Recently I’ve been bitching about the hot weather, which admittedly is selfish, as New York City hasn’t had anything close to what the western and central United States have been experiencing. But I’ve always preferred cool to hot, so even our recent heat wave has left me feeling like wilted lettuce.
By the way, there is no official definition for a “heat wave” among meteorologists, but in the northeastern U.S. it is generally agreed that three consecutive days with high temperature of 90°F or above is a heat wave. In Phoenix they call that “May.”
Anyway, I was in the grocery store a few weeks ago when I noticed that the background music was a song by the Beach Boys, one of their classic odes to young love and Summer days at the beach. As I browsed the shelves my thoughts turned to some of the dire predictions I’ve read about global warming: increasing temperatures making Summer heat deadly and rising sea levels causing coastal flooding. The future doesn’t look good for beaches. It doesn’t look good for Summer, either. Meanwhile, California burns.
This past Saturday, October 5, was my 12-year anniversary with the American Red Cross. How did this happen? Where did the time go?
When I tried to write about it, words failed. Or, rather, words poured out of my pen in an endless, meandering stream: lots of words, not much sense.
So I got ambitious and turned the past twelve years into a simple infographic. (Click on the graphic to get a better view.) There are the long-term projects that lasted weeks, months or years, and the one-off emergency responses that lasted only a few days–often just one day.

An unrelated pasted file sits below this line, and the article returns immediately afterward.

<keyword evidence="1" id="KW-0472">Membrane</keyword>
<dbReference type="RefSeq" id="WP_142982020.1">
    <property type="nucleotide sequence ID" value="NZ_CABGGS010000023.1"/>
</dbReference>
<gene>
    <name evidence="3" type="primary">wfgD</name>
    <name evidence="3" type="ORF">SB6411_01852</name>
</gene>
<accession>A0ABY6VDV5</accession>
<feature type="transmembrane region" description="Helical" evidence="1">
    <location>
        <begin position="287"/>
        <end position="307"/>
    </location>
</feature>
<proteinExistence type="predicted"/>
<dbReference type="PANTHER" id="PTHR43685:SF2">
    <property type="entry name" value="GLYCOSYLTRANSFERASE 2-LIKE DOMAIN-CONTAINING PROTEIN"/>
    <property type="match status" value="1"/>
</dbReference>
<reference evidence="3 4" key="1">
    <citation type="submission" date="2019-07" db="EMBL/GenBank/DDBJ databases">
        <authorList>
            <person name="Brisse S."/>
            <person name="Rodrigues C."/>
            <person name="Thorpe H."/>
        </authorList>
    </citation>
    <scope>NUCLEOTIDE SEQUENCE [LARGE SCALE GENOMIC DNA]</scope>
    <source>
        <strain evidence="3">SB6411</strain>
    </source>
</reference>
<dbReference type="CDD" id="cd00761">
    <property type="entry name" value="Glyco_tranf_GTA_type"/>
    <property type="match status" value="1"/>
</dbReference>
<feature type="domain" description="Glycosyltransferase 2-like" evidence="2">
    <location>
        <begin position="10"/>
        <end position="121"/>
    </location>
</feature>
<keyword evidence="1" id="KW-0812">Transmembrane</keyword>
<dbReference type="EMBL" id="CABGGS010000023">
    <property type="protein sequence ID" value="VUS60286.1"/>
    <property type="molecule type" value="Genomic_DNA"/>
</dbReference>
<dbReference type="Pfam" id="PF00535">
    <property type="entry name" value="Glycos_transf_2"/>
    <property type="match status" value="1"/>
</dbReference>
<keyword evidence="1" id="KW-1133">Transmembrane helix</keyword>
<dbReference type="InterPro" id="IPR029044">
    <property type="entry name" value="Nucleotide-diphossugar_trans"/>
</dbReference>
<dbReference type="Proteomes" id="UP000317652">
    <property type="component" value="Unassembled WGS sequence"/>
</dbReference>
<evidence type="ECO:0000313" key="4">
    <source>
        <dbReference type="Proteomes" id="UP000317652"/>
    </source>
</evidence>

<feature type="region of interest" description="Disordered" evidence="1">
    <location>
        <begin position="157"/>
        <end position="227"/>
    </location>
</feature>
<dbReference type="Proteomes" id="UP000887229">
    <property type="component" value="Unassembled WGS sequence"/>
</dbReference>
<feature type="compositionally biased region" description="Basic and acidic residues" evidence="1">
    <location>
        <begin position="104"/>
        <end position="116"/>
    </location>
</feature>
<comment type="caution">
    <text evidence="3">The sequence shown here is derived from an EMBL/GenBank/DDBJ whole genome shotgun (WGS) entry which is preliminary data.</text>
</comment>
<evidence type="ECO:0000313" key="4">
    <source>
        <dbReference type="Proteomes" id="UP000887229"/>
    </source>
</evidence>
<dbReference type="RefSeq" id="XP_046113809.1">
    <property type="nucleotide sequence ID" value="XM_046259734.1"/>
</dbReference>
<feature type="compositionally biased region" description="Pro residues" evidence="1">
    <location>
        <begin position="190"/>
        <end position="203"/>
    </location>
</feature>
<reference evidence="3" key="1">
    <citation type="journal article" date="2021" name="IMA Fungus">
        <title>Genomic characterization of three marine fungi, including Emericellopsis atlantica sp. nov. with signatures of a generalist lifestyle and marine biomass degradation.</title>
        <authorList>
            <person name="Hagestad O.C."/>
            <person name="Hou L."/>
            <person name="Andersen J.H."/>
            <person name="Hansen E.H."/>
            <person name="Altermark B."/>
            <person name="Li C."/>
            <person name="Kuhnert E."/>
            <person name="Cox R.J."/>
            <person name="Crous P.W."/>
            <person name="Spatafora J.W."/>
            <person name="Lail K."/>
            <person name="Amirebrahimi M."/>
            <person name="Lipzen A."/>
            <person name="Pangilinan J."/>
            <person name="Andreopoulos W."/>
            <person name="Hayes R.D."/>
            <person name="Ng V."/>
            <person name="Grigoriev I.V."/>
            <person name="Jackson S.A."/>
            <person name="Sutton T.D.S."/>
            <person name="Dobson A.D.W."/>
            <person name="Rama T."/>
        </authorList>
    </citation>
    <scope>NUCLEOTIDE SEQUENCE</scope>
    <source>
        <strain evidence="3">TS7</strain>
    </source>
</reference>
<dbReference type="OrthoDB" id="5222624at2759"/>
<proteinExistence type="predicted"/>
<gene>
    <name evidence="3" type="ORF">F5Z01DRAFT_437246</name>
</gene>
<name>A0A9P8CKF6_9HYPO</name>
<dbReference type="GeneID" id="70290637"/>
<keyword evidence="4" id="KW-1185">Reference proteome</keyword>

Last month I attended Social Media Week New York. As most of my career has been spent in non-profits, I registered for panels on non-profits, international development, and using social media for social good. There was a good deal of discussion about events happening in the Middle East, and opinions were divided on how much (or how little) social media like Facebook and Twitter were influencing the democracy movements.
Friday around noon I returned from an early lunch break for a panel discussion. Every venue (that I know of) had wi-fi, so after finding a good seat I cracked open my laptop to check e-mail and Twitter. Twitter was alive! Reports that Hosni Mubarak had resigned were lighting up my timeline, so I switched briefly to my News list, which was also crazy. But this is a new medium, and the contradictory reports of the Gabrielle Giffords shooting in January had shown me that misinformation can propagate just as easily as reliable information. So I quickly looked at the websites of the New York Times, the BBC, and Al Jazeera English. All of them reported Mubarak’s resignation, so I accepted it as true.
Unanswered questions are scary. That’s what I scrawled in my blog notebook back in October after I gave a Ready New York presentation in Brooklyn, not far from where a tornado had touched down a few days earlier. Tornadoes are rare in this part of the country, but every couple of years we have a small one. Or, in this case, two—one in Brooklyn and another in Queens.
Someone at the presentation had said she knew emergency preparedness is important, but thinking about possible emergencies scared her. I can’t help but agree. Sometimes watching the news is scary, but I believe that the only way to take the fear out of “What if?” is to answer it-and then do whatever is necessary to be ready if “What if?” happens.